Also, in the rest of the world, if you sue someone and don’t win, you owe the other person his or her legal costs, called “Loser Pays.” Could the typical inventor risk owing the infringer millions of dollars? Think your wife would be OK with that?

The fatal bills that we have so far kept from becoming law (H.R.9, The Innovation Act and S.1137, The Patent Act) would put Loser Pays in effect and, while not directly addressing the contingency arrangement, would make it infinitely harder to obtain contingency representation. Investors in patent-related innovation could become personally liable for millions if it became necessary to litigate against a patent infringer. For the independent inventor, his or her investors, and future American innovation, these bills are fatal.

If you’re thinking bills like this could never pass, The Innovation Act did pass the US House in a landslide in December of 2013. Paul Morinville and I sprinted to DC in January of 2014 and, with many face-to-face meetings, lots of emails and calls from all of you, and a little luck, helped get it side-tracked in the Senate. Of course, it all came back in 2015 and the fight was harder and longer, but we had a few more allies this time.

The good news is that with all that is going on in Washington right now, and with the ruckus we have stirred up on this issue, it is possible that these bills will not be able to be addressed this year. I will be watching closely along with our allies US Inventor and Innovation Alliance to see if things change.

I’ll be giving updates on this, as well as on some offensive efforts to take back some of what inventors have lost in past legislation. It is possible that we may get some help from the Supreme Court! Stay tuned, and keep inventing.

Best,

Randy Landreneau, Founder

Independent Inventors of America

Inventor Rights Fight Update – 9/1/2015

Hello Friends,

I hope you are doing well. In my last email, I was (again) too optimistic. To win this fight, it will take a lot more than just finding proof of actual hidden efforts within the bills to help patent infringers. I found another one that nobody has been talking about.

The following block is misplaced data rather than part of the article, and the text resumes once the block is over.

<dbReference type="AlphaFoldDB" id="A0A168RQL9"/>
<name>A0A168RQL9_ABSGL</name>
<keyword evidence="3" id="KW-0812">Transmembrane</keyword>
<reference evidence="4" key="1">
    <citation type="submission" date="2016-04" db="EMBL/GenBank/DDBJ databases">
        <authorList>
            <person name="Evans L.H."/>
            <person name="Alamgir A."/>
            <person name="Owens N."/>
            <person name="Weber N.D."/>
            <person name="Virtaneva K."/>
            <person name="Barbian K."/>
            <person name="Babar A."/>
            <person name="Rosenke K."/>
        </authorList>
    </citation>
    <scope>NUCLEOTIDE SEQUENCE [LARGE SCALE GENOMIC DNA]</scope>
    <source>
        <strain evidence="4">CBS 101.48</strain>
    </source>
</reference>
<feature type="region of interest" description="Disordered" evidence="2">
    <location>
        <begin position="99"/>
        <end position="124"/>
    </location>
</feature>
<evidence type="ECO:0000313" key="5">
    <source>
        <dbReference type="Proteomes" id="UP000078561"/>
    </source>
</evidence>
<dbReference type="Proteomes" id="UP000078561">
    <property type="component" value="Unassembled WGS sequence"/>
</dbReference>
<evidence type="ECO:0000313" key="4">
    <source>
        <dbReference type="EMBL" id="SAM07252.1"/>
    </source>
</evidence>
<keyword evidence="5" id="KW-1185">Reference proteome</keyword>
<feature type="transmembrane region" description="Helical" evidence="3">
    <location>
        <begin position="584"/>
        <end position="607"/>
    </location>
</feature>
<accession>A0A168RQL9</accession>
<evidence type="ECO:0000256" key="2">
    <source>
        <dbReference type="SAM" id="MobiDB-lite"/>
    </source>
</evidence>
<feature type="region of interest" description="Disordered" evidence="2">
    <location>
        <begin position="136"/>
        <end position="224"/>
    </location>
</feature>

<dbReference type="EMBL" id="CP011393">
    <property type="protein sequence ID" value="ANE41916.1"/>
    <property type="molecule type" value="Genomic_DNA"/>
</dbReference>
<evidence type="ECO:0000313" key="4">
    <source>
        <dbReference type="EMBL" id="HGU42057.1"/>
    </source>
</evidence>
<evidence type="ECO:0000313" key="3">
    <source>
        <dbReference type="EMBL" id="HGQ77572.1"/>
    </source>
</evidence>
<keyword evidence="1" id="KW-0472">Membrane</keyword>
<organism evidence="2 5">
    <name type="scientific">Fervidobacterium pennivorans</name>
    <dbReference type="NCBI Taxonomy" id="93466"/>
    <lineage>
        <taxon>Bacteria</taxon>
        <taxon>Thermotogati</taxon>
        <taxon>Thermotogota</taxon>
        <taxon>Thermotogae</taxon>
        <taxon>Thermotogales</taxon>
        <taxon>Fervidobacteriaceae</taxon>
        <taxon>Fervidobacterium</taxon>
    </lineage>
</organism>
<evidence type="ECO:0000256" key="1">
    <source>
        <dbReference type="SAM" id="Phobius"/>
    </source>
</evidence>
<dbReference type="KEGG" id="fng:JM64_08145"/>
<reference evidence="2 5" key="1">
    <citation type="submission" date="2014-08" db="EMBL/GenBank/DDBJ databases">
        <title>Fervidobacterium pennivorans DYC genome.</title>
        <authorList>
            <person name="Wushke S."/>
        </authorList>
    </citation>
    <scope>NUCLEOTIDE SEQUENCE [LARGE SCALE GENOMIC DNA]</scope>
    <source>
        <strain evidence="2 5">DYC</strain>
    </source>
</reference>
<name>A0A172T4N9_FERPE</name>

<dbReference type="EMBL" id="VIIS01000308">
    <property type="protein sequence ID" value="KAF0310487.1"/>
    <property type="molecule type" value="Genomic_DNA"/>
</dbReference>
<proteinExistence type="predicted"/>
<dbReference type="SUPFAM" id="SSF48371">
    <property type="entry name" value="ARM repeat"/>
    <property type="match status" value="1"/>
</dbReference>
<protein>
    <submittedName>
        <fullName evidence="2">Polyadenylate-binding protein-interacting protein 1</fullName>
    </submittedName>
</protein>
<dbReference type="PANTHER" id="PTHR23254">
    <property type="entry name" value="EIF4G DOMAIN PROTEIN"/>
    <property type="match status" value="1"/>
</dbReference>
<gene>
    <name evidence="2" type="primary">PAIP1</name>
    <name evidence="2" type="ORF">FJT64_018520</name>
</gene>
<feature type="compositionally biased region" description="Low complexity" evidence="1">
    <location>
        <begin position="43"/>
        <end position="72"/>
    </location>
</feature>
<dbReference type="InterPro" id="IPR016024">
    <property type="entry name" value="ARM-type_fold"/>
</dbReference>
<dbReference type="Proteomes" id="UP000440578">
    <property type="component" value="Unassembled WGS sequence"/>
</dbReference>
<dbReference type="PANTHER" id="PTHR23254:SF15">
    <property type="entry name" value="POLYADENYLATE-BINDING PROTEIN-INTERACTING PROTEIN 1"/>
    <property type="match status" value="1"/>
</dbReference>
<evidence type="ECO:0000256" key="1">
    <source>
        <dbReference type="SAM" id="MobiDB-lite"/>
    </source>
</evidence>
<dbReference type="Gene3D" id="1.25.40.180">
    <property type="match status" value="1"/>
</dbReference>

To explain it, you first need to know about a very bad bill for us that passed in 2011 - The America Invents Act. One thing this bill did was change the American Patent System from First-to-Invent to First-to-File. One of the many arguments against this change was that, with First-to-File, a person who obtained information about an invention could file before the inventor and get the patent. Those for the bill said that the person filing for the patent would have to execute an oath or declaration that he was the inventor, which they claimed would help stop dishonest filers. Well, in The Innovation Act (Manager’s Amendment Version), on page 73, lines 10-13, the language that said the filer “shall execute” is changed to “may be required to execute” an oath or declaration. So, again, The Innovation Act will make it easier to steal intellectual property. This language is also in the Senate’s PATENT ACT, S.1137.

How much of a smoking gun do we need to end this thing? I am reminded of an ethically challenged Louisiana governor, Edwin Edwards, who got elected a number of times. The day before one successful election, he proclaimed to the press “the only way I can lose this election is to be caught in bed with a dead girl or a live boy.” Definitely let me know if you find out something along these lines regarding ”patent reform.”

The forces behind the House’s Innovation Act, H.R.9 and the Senate’s PATENT Act, S.1137, are working hard. The recent propaganda articles in The Economist and Forbes are examples. But a positive note is what happened at Carly Fiorina’s Press Conference at the Iowa State Fair a week ago ( go here and watch 1:24 to 2:53). The guy “in the hat” who asked the question is none other than Paul Morinville – well done, Paul! Another ally is Heritage Action. Michael Needham, CEO of Heritage Action was on Fox News Sunday with Chris Wallace and he said something about K Street lobbyists getting patent legislation passed that is against what Republicans were voted in for.

We’ve got allies, but our opponents are pushing hard. Behind the scenes, the drug companies are working hard to get enough of a carve-out that they can back the bill. If they do, we will have a much harder time stopping it.

The bottom line is that we have to keep fighting. Keep calling and emailing your Representatives and Senators. Get personal meetings with them when they are in town. A successful action has been going to the Town Hall meetings of your Rep and Senators and telling them publicly that you are against these bills. If he is a Republican, bring up property rights, Constitution, and the capitalization of small business. If he is a democrat, focus more on how these bills enable the large corporation to crush the little guy.

Don’t stop fighting. Also, I’ve been approached by a few individuals on this list who need some of the services I provide in design and prototyping. If you have any interest, here’s a short video.

Best,

Randy Landreneau, Founder
Independent Inventors of America